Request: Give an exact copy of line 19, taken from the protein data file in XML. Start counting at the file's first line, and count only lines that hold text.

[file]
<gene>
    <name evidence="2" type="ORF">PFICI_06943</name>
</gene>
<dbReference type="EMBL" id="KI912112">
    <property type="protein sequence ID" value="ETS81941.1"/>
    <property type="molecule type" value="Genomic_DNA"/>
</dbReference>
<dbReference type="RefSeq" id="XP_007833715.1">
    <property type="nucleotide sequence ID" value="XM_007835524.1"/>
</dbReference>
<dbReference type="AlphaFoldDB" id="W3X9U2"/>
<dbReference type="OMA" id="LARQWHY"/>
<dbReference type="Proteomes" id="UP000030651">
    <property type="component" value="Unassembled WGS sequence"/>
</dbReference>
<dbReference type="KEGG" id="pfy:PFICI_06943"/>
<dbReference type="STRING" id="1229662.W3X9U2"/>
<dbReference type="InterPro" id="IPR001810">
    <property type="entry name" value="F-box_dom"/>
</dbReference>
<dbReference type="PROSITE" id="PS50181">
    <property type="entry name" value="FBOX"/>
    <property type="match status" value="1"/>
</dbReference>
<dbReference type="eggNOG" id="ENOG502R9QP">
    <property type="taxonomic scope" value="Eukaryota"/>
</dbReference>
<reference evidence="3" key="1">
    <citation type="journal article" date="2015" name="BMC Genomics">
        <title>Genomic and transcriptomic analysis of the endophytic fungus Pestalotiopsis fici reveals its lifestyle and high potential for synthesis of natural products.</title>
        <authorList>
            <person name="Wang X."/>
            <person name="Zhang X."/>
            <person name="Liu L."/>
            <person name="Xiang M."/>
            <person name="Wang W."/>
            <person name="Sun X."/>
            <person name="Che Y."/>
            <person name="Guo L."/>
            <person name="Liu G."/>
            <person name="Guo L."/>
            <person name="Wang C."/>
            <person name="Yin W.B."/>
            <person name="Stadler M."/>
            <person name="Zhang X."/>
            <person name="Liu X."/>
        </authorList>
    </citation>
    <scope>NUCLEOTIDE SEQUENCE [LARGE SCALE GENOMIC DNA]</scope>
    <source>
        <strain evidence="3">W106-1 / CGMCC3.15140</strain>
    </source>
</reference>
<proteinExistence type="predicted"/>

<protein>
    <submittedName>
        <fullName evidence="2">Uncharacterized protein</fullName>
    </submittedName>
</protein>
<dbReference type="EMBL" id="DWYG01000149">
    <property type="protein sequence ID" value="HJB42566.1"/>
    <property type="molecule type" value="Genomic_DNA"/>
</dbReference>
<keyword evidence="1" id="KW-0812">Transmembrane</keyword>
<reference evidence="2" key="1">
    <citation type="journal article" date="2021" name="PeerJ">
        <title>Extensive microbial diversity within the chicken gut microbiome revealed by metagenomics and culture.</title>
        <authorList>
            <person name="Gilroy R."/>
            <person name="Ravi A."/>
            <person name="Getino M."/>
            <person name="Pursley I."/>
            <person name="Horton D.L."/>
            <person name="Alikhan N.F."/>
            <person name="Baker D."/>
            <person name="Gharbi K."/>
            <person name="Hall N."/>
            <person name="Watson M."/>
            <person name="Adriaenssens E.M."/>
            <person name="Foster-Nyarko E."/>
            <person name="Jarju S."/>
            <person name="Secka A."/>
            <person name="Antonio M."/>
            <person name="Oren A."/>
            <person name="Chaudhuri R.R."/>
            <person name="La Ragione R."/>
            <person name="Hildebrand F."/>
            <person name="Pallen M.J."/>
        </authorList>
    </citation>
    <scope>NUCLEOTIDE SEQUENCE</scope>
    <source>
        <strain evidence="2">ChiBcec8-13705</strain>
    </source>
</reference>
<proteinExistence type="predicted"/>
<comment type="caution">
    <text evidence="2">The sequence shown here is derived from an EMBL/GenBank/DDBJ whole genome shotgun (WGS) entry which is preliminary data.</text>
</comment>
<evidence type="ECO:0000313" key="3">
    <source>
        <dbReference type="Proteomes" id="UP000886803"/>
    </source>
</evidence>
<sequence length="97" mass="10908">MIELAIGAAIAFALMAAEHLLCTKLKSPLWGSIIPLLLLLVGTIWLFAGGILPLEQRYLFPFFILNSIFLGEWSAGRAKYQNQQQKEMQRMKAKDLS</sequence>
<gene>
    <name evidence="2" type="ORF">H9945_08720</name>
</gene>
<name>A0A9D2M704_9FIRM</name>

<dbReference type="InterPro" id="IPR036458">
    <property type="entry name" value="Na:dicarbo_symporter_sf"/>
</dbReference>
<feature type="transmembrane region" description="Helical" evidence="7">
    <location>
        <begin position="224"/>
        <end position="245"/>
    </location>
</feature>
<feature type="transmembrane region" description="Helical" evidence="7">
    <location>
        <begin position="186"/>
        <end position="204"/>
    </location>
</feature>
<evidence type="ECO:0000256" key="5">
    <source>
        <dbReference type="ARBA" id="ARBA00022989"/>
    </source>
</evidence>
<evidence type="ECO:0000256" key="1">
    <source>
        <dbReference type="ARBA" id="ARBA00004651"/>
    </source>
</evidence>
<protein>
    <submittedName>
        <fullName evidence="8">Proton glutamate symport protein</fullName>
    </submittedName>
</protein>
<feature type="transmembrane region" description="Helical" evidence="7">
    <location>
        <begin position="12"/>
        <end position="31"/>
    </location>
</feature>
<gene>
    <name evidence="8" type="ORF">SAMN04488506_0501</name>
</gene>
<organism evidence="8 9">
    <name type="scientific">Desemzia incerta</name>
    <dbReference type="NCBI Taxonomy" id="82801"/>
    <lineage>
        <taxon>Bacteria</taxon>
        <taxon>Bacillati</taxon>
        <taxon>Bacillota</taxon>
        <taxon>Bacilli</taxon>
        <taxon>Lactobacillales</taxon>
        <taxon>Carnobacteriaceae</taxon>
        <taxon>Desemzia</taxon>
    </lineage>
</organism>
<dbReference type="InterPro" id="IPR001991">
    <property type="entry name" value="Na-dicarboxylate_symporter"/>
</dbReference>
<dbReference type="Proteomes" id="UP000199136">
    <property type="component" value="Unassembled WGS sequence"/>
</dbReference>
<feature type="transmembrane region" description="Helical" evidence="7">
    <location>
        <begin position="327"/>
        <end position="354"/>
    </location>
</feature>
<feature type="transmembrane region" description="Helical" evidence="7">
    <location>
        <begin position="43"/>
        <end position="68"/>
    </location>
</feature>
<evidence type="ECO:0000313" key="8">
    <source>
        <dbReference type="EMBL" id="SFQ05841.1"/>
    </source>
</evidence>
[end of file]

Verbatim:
    <property type="entry name" value="F-box_dom"/>